|Flickr photo by Virginia Hill|
What they won't tell you is that the squeal is the special ingredient used in an old-fashioned slow-cooked soup recipe that's a closely guarded secret among hog-farming families. The stuff of rural folklore and rustic legends, Squeal Soup is served only in farmhouses and in out-of-the-way mom-&-pop country diners in pig-farming communities, where it's served only to locals who know what to ask for because you won't find Squeal Soup on the menu.
For years I had heard whispered rumors of "squeal soup" when stopping at back-road barbecue joints throughout North Carolina, but I had yet to find anyone willing to confirm its existence, much less divulge the secret recipe or explain how one harvests a squeal.
Having recently moved out to rural Warren County, NC, I made it my mission to uncover the recipe for Squeal Soup, and to obtain a squeal to make it.
Obtaining the squeal proved to be the biggest challenge. You can't just saunter into a butcher shop or Piggly Wiggly grocery store and ask for some squeal. That will immediately give you away as an interloper from the city, or worse yet, a food blogger.
No, you need access to a live pig if you want to make genuine Squeal Soup.
To harvest a squeal, you need a curious, usually homemade, contraption that slides effortlessly, safely, comfortably and snugly over the pig's snout, and you need to be able to slip it on and off the pig quickly at exactly the right time: On just before the pig squeals, and off -- tightly shut to trap the squeal -- before the hog realizes what's happened.
An experienced hog farmer can harvest a squeal in a matter of seconds, but that's after years of practice and sometimes the loss of a finger or three. Not having years of practice nor any extra fingers to spare, I opted to find a willing hog farmer and something to offer the friendly farmer in exchange for a fresh squeal (the selling of squeals to outsiders is seriously frowned upon among hog farmers, but it's sometimes possible to barter for a squeal).
Luckily, I was able to find such a farmer at the Piggly Wiggly one morning, when I overheard a mud-splattered, bedraggled and apparently henpecked fellow lamenting to a stockboy that his wife was demanding a bottle of something called "EVOO" after watching hours of cooking shows on the Food Network soon after they signed up for Dish TV. The stockboy had never heard of "EVOO" either, and both were at a loss when I walked up with a plan.
"I can give you a big bottle of EVOO for your wife, and you don't have to give me any money for it," I announced, immediately getting the farmer's undivided attention as the relieved stockboy slipped away to resume stacking cans of shad roe and hominy on Aisle 3.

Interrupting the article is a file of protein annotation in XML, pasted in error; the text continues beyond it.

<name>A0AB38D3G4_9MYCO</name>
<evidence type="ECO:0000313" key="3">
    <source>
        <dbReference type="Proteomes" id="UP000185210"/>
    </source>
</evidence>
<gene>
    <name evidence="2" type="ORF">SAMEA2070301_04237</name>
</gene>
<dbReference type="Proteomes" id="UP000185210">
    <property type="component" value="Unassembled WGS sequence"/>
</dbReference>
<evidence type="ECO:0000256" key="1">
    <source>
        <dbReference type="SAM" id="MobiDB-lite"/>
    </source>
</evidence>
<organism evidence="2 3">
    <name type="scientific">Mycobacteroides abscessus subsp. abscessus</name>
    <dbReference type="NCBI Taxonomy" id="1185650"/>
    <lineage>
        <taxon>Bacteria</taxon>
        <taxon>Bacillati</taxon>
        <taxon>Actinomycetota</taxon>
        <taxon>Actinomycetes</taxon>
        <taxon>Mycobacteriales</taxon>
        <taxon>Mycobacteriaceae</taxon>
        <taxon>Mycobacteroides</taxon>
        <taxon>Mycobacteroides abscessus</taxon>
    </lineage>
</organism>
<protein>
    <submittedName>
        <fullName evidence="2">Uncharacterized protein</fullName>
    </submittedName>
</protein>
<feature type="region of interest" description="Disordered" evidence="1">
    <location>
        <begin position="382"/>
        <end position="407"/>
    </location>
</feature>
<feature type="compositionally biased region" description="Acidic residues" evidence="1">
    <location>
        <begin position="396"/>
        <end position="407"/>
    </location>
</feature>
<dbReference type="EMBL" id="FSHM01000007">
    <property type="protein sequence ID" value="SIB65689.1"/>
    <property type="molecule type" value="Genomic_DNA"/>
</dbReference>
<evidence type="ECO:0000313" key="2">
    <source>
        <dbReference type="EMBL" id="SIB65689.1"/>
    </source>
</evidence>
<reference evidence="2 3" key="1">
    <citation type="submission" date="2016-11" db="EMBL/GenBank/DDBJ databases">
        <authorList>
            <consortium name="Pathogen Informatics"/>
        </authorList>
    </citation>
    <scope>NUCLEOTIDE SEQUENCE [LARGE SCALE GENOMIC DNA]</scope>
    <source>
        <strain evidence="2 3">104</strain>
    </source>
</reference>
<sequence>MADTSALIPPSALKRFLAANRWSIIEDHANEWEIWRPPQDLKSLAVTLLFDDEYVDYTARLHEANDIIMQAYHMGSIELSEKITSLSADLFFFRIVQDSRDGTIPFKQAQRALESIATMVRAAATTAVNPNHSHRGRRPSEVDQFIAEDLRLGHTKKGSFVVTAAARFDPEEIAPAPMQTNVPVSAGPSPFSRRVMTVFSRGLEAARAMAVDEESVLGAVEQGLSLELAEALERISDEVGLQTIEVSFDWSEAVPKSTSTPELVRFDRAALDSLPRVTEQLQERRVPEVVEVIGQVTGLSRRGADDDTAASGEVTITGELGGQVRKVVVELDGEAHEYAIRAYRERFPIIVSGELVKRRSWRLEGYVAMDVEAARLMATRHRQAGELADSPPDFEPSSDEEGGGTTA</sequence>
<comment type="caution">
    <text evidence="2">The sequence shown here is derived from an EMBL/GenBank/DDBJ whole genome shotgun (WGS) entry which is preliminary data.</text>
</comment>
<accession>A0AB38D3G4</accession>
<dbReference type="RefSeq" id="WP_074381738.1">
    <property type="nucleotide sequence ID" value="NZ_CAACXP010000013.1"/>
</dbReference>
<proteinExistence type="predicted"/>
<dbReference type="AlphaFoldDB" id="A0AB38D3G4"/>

The farmer eyed me suspiciously and asked, "What do you want for the EVOO?"
"The recipe for Squeal Soup," I replied, and before the farmer could object I added, "AND a freshly harvested squeal."
The farmer stood motionless and silent, mulling over my offer and weighing his options: Whether to risk the wrath of his newly-enlightened foodie wife or the ostracism of fellow farmers should they learn that he had disclosed their secret recipe AND supplied a squeal to an outsider.
Sensing weakness, I took a gamble and turned to leave when I felt a firm hand on my shoulder. He had made his choice, and chosen the lesser of two angers.
"Meet me in the parking lot here right after the store closes and bring your EVOO, and I'll have what you want," he whispered harshly and scurried out the door.
Having only a half-empty bottle of extra virgin olive oil back at the RV-Q and just enough time for the round-trip to Durham, I jumped in my car and raced straight down I-85 to the first supermarket I found in northern Durham, and purchased their largest bottle of EVOO.
I rushed back to the Littleton Piggly Wiggly, arriving just as the manager was locking the doors. A dusty pickup truck rattled into the parking lot. The farmer stepped out and looked furtively in all directions before reaching back into his truck and handing me an oddly-shaped, ominously shaking wooden container and a rumpled piece of paper. He thrust those at me and gruffly demanded, "Where's my wife's EVOO?"
I handed him the bottle, which he cradled in his arms as if carrying a treasure as he hurried back to his truck. I stared down with trepidation at the vibrating contraption in my hands and carefully placed it, along with the scrap of paper, in the passenger's seat of my car.
Back at the RV, I uncrumpled the paper and found the following crock pot recipe for Squeal Soup scribbled out in a shaky hand:
1 smoked ham hock
1 small sweet onion, chopped
2 cloves garlic, minced
1 can corn kernels, drained
1 can stewed tomatoes, undrained
1 large potato, peeled and cubed
1 can green beans, drained
5 cups chicken stock
1/2 teaspoon hot pepper sauce
Dump everything in your crock pot and cook on High for half a day (start at lunchtime), or on Low all day long (start at breakfast time).
Note: You can make this soup without the squeal, but then it's just a smoky ham soup and not the elusive, legendary Squeal Soup.
My next quest: Capturing a snipe for the Roast Snipe recipe I've been hearing about.